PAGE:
Seen and Heard Concert Review
Bach, Christmas Oratorio: Les Arts Florissants. William Christie (conductor). Marie Arnet (soprano), Tim Mead (counter-tenor), Nicholas Watts, (tenor, Evangelist), Marcel Beekman, (tenor), Markus Werba (bass). Barbican Hall London, 15.12.2006 (GD)
Apart from an expected interval between the third and fourth cantatas, which are part of the six cantatas that comprise the ‘Christmas Oratorio’, Christie took us through Bach’s great work, from beginning to end, with a tremendous sweep and sense of structural coherence. Overall Bach focuses here on the nativity story and its message of celebration and Christian redemption. It was enormously refreshing to experience this sincere and resplendent homage to ‘Weihnachts’ in the context of our age where Christmas is increasingly banalised, standardized and commodified.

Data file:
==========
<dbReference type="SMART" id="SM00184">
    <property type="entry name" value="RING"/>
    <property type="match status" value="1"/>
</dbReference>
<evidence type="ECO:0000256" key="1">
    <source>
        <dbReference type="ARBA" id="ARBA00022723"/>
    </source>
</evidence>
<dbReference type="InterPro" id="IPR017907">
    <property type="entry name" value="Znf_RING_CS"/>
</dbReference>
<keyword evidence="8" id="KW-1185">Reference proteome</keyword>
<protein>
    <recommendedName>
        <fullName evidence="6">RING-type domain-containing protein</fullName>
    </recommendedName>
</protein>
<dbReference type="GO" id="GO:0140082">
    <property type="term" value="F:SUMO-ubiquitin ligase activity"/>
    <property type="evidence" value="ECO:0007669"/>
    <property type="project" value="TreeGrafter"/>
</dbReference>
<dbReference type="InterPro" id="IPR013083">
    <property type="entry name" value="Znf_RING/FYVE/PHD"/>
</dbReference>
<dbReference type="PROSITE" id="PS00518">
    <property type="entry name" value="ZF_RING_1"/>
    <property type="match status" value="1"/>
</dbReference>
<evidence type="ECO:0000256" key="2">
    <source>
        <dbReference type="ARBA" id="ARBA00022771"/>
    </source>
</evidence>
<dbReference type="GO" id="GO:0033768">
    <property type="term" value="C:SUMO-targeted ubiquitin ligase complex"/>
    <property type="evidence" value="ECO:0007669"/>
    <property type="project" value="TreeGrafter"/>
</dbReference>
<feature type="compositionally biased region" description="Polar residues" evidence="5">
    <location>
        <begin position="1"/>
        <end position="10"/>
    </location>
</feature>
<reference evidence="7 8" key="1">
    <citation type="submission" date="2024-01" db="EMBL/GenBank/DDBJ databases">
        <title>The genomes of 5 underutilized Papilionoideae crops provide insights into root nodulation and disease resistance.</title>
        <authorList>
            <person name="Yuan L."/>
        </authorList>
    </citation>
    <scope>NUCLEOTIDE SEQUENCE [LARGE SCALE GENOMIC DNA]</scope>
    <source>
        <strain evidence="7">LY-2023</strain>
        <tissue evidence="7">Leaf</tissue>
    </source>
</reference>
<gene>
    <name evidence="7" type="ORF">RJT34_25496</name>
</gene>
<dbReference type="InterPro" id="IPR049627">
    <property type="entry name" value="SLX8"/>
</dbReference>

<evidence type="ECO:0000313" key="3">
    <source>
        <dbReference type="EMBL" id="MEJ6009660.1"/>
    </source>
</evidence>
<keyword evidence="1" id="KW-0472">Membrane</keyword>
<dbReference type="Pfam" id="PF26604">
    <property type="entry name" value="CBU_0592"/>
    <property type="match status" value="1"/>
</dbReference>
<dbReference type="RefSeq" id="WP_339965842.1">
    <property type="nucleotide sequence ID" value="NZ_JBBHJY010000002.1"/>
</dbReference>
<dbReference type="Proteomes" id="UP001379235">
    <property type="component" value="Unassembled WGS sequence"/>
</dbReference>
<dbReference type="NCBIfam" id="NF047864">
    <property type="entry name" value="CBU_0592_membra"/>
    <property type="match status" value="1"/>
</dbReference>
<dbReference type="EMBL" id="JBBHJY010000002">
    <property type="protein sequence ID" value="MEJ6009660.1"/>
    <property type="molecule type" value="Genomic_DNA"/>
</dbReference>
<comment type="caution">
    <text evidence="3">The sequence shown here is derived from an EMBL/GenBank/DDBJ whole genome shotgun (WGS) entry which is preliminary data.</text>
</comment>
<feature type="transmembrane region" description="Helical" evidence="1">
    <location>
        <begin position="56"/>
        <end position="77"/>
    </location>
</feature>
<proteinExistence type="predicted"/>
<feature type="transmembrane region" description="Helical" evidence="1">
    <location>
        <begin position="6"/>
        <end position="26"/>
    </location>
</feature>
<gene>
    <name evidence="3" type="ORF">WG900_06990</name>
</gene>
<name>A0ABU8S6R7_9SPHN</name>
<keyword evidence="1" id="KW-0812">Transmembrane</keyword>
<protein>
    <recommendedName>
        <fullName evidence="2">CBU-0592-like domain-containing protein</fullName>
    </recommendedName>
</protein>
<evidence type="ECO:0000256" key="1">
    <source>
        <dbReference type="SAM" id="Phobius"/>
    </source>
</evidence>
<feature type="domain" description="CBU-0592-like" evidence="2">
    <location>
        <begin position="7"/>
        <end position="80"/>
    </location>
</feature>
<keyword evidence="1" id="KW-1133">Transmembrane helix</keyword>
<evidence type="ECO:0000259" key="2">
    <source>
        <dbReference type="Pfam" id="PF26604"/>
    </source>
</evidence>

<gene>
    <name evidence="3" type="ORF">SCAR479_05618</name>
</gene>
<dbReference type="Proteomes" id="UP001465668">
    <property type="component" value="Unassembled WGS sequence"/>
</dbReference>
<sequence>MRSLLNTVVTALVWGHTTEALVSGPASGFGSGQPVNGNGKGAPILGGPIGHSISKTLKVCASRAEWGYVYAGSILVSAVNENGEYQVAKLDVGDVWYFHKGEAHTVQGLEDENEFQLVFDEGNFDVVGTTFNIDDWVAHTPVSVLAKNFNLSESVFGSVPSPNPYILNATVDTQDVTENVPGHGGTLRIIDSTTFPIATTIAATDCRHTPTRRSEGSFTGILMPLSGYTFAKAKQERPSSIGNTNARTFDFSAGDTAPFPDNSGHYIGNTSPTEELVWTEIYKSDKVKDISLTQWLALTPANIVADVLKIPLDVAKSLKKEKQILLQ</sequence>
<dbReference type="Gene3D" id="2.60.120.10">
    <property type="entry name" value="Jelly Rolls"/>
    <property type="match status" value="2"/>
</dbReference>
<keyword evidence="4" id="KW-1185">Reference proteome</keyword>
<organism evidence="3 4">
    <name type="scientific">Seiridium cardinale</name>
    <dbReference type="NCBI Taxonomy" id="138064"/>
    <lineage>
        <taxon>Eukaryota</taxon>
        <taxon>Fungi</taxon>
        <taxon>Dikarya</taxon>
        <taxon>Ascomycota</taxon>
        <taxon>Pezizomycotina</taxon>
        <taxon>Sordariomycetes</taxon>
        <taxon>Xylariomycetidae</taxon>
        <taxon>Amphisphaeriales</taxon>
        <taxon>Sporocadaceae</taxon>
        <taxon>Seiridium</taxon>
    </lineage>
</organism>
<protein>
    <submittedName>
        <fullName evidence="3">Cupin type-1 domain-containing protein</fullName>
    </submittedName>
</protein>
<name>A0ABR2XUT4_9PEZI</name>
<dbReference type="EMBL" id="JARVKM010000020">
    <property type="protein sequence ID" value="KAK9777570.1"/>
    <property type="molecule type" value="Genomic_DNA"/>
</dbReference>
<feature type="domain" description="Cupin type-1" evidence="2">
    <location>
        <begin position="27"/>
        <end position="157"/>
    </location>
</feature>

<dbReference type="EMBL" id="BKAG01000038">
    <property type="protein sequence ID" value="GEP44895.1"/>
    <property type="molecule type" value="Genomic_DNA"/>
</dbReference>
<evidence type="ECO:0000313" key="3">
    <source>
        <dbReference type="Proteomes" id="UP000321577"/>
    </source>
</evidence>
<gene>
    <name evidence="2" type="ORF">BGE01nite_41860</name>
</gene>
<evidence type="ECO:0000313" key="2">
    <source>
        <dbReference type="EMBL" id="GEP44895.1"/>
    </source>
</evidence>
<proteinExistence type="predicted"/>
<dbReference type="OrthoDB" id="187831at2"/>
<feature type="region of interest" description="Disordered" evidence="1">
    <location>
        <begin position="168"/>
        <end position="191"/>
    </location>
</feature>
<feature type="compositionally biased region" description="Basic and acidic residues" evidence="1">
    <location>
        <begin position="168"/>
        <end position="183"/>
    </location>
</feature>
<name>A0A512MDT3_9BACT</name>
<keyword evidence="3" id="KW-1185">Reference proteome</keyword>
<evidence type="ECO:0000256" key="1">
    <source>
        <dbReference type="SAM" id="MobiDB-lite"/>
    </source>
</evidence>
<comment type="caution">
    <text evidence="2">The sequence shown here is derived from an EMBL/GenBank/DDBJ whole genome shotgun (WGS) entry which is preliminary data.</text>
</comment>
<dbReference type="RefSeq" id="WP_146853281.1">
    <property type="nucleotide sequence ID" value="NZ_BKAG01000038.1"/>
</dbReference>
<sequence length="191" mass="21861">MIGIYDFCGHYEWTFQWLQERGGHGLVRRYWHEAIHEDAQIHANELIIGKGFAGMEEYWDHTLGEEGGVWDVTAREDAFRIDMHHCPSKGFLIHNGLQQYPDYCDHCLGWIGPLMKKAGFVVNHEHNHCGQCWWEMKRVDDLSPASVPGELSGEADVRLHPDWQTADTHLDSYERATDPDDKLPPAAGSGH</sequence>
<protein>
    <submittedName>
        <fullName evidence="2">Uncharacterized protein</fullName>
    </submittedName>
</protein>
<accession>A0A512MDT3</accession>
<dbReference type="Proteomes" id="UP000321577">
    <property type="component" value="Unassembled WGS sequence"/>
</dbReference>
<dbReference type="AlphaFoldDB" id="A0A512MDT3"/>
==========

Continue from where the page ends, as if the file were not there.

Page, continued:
As with the B Minor Mass, the Christmas Oratorio has been historically viewed as somewhat controversial in that it incorporates from earlier, in the case of the Oratorio, mostly secular works of Bach. In our own ecologically aware ‘green’ age we have become more tolerant of ‘parodies’, incorporations’ and ‘plagiarisms’. One also has to remember that Bach was a pre-eminently practical, pragmatic composer. As tonight’s concerts notes imply, Bach, with his enormous workload (especially as the Cantor or St Thomas’s in Leipzig), would have kept an archive of previous works as a kind of resource- bank to incorporate into later commissions which he either knew about or thought were likely. Here Bach would not have been particularly bothered about transcribing from a secular text like ‘Tonet ihr Pauken’, written to celebrate the birthday of the Electress of Saxony and Queen of Poland in 1734. Bach, being economic enough to produce music which would suit both sacred and secular texts/events Bach incorporates and re-works (text and tonal/harmonic nuance) six cantatas for each of the first six days of Christmas up to the Feast of Epiphany.